To frame the shot, I first noticed that the crowd thinned out noticeably to the right so I tried to shoot left into the highest concentration of the crowd while maintaining the symmetry of the young men’s legs. Their flag was in the wind and I attempted to get the flag’s crest as the wind lulled, though I was only partially successful. I took this photo in the first 5 seconds after framing the shot, after which they shifted their seating and uncrossed and crossed their legs at irregular intervals. Shooting in aperture priority mode, I was able to experiment with depth of field while shooting with one hand.
Editing & Processing:
I used Lightroom 4 to crop out the very top of the frame which included distracting wires and remnants of the broken billboard frame. I decreased the contrast to try to diminish the harsh shadows created by the early afternoon sun and further lightened the shadows slightly in order to bring out more detail in the jeans and in the crowd. Finally, I added some clarity and sharpness to clean up the edges and add definition.
This image to me represents a small triumph over monotony. I found it surprisingly difficult to capture a moderately-attended peaceful protest in a compelling way, which forced me to find new angles. Most of my other protest photographs are of fire, rocks, and billowing clouds of tear gas – this was one of my few shots of calm protests that I believe still managed to uniquely but accurately depict the scene.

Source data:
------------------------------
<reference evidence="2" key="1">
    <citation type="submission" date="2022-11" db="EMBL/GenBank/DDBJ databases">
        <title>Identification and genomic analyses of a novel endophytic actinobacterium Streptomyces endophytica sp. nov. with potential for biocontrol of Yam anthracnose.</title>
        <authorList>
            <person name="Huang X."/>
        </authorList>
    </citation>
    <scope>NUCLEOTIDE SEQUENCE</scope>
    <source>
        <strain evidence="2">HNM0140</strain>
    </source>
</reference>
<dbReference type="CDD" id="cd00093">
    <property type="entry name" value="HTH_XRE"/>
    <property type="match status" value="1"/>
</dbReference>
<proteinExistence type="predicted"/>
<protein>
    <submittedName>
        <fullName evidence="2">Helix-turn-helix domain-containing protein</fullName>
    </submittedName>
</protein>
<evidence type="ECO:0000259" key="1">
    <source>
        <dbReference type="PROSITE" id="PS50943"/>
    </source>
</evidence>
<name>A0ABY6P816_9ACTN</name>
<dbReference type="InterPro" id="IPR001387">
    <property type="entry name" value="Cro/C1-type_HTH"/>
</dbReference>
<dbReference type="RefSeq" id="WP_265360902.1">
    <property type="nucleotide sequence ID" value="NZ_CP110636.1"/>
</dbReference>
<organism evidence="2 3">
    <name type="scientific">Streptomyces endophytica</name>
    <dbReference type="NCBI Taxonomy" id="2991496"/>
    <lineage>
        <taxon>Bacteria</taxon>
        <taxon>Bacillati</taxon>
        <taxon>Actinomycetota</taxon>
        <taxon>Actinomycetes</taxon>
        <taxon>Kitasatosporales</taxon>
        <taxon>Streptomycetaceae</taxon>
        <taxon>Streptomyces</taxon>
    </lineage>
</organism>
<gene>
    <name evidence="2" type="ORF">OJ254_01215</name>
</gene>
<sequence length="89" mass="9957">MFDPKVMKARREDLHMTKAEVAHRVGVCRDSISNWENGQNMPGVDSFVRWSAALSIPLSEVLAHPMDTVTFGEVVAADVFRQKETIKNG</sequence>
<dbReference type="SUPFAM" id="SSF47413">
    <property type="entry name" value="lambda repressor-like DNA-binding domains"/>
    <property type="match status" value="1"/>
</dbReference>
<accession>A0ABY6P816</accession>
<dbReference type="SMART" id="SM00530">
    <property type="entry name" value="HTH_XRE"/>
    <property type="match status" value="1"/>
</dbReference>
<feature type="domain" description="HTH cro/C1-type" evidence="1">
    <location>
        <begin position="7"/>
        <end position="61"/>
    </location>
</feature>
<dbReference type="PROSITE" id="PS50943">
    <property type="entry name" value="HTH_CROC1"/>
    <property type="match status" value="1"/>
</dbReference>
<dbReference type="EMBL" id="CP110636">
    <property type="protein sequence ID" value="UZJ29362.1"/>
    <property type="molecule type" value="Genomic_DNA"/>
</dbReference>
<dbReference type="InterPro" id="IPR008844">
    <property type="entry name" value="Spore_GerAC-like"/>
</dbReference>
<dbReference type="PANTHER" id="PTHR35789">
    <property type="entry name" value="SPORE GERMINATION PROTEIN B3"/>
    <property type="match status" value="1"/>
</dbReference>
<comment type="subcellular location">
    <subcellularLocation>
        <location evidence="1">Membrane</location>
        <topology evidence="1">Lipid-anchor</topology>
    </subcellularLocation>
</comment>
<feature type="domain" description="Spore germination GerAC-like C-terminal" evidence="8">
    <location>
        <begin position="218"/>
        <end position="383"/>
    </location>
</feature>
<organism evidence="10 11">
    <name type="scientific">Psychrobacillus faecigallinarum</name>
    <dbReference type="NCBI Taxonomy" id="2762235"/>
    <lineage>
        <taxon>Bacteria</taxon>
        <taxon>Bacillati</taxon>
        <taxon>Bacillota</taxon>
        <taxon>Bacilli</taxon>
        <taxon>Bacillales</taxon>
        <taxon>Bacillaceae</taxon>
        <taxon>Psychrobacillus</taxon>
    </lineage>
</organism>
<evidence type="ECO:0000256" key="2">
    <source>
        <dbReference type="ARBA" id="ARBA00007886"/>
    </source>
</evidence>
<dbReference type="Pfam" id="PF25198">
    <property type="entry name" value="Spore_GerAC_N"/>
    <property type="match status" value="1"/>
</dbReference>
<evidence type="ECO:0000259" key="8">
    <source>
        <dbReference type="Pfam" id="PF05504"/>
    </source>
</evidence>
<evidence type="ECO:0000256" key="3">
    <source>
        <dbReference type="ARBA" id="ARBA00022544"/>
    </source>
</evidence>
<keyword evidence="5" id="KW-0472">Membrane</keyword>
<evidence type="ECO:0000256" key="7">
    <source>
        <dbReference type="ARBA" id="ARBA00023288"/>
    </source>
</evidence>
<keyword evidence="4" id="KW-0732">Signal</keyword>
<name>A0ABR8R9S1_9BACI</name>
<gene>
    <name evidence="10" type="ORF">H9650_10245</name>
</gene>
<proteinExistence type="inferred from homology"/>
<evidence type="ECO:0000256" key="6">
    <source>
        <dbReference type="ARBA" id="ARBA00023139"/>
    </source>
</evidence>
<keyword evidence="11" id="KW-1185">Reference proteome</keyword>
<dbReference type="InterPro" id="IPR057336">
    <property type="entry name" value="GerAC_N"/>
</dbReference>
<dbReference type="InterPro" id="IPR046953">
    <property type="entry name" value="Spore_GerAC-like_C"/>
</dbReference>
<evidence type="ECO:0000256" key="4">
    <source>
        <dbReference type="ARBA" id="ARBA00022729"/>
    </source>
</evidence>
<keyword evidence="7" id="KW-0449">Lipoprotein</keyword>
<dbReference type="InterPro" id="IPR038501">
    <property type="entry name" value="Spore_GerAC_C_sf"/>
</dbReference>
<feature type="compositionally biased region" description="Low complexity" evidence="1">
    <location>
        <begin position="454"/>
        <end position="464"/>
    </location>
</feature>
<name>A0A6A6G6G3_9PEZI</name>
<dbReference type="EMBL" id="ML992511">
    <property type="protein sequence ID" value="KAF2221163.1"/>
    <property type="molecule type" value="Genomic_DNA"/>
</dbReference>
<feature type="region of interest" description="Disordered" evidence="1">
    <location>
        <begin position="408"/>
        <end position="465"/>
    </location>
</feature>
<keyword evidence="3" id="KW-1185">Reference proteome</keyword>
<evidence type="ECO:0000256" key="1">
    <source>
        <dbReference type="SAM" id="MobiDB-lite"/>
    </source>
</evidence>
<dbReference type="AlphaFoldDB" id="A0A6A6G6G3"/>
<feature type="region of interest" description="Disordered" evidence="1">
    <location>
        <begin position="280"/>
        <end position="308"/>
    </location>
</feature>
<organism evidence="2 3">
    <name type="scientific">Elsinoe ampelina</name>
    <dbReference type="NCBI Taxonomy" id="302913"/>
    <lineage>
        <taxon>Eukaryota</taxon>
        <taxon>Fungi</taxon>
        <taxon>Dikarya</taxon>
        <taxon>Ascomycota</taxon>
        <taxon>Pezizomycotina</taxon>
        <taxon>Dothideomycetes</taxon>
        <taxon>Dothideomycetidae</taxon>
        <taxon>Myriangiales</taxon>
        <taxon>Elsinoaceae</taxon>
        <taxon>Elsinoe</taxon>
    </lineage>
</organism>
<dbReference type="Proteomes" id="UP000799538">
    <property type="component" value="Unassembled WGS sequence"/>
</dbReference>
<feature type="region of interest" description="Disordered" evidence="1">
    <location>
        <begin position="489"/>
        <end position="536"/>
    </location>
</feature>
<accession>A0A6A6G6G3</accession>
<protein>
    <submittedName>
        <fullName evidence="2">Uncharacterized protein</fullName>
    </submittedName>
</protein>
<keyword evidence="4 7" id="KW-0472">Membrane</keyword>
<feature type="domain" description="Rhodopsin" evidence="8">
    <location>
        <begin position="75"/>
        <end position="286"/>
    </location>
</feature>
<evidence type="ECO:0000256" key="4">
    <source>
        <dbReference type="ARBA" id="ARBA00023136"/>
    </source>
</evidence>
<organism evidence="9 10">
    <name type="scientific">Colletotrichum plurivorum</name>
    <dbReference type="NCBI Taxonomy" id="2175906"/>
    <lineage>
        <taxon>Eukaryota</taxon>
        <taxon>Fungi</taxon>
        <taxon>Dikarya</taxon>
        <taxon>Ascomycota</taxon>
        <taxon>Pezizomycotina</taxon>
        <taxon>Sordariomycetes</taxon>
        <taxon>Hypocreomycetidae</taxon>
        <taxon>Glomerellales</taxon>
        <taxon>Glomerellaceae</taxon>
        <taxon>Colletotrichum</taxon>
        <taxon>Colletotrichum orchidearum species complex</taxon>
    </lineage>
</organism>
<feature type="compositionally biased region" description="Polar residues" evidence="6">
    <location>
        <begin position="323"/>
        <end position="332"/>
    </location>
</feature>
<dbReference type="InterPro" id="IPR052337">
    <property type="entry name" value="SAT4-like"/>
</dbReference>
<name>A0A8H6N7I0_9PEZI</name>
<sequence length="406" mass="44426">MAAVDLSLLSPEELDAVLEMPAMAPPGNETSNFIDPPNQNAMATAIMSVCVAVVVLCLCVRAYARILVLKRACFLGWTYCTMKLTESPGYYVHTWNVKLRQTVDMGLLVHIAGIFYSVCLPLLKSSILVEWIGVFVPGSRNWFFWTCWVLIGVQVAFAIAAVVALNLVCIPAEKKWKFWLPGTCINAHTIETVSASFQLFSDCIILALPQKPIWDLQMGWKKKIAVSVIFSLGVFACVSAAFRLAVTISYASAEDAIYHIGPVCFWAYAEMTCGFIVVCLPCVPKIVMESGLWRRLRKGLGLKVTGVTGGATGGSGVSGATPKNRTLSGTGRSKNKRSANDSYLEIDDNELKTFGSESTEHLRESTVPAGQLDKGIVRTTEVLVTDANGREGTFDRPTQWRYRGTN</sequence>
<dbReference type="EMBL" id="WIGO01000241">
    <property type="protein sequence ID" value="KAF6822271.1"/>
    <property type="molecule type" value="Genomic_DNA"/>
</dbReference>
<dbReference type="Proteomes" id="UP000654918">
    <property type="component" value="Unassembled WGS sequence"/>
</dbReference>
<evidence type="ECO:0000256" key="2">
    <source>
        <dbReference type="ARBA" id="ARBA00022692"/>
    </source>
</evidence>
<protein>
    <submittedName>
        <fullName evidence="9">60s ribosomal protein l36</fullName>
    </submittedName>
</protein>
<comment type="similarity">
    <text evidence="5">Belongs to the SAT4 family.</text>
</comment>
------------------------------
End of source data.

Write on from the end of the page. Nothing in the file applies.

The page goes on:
I am a relatively new photographer, but one thing no one told me was to try to hone the ability to look at a scene and compose a shot from a physical location you are not yet in. Be able mentally shift your perspective and see what a shot from there would look like. Find the elements you want in the frame, then get in a position to put them all together, whether it means having to climb a tree or drop to your stomach — don’t be lazy.
My favorite photographer is Alvaro Ybarra Zavala – he’s gained access to some of the most difficult and dangerous situations and come out with almost unbelievable photos. I aspire to match the historical value of his work. I also admire the work of Marcus Bleasdale and the contemporary giant Goran Tomasevic (who was based in Cairo at the time, but I did not see).
Photography is my tool and my excuse to explore every possible facet of the human condition.
About the Photographer
I was born in Seattle, Washington, and it continues to be my home base as I work as a field archaeologist in Washington, Oregon, and Montana.
I studied International Affairs in Lugano, Switzerland for two years before transferring to Lewis & Clark College to finish my degree. My undergraduate coursework focused on conflict studies in Africa, the Middle East, and Central Asia. These studies deeply influenced the nature of my international travel and photography. Domestically I do mostly outdoor scenes, but am becoming more interested in wedding and model photography.
I am currently involved in an endeavor called the Silk Road Monuments Project which seeks to document major modernization efforts underway in Western China that are leveling old cities along the historic Silk Road. Their inhabitants are being displaced along with the cultures they have sustained for generations. Through photography, videography and interviews, the Silk Road Monuments Project will record their personal stories and document their communities’ centuries-old trades, social networks, and architectural styles before they disappear beneath the pressures of destructive modernization.
Website: Silk Road Monuments Project